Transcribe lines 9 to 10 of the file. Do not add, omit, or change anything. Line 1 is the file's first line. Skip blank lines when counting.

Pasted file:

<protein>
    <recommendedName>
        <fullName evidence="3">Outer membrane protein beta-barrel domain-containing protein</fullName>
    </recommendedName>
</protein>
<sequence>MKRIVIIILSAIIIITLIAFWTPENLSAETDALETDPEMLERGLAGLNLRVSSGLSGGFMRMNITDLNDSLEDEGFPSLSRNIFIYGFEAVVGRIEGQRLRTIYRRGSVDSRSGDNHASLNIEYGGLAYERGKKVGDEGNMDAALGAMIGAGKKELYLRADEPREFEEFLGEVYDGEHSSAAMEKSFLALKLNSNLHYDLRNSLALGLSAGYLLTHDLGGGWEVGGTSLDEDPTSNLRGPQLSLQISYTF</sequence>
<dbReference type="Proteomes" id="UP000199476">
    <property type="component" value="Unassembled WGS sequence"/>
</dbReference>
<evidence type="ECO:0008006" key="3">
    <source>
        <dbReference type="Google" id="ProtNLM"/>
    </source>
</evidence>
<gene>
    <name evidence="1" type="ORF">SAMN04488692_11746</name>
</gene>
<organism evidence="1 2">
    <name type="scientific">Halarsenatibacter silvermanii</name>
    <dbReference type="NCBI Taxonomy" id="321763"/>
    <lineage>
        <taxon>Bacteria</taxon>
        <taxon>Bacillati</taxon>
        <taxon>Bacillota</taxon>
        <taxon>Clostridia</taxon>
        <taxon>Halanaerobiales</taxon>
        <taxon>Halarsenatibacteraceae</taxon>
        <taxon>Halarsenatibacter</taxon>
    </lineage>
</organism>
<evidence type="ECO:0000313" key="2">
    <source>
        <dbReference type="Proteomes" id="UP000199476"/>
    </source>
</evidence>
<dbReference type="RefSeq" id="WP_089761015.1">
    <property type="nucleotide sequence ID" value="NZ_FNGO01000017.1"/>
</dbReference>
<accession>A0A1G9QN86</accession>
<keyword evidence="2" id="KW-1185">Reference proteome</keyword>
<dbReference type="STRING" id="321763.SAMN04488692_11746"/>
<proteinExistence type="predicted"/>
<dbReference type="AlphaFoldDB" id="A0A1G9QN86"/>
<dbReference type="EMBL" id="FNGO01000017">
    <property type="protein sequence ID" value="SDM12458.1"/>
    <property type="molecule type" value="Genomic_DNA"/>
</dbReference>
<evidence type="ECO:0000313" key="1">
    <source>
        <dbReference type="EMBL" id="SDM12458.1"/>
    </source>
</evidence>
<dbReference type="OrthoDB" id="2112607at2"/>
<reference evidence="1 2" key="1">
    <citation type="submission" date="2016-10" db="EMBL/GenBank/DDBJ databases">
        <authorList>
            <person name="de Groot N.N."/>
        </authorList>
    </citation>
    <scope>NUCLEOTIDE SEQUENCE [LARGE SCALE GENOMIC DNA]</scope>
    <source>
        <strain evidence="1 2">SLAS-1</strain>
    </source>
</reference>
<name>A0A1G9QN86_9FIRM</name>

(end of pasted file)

</dbReference>
<evidence type="ECO:0008006" key="3">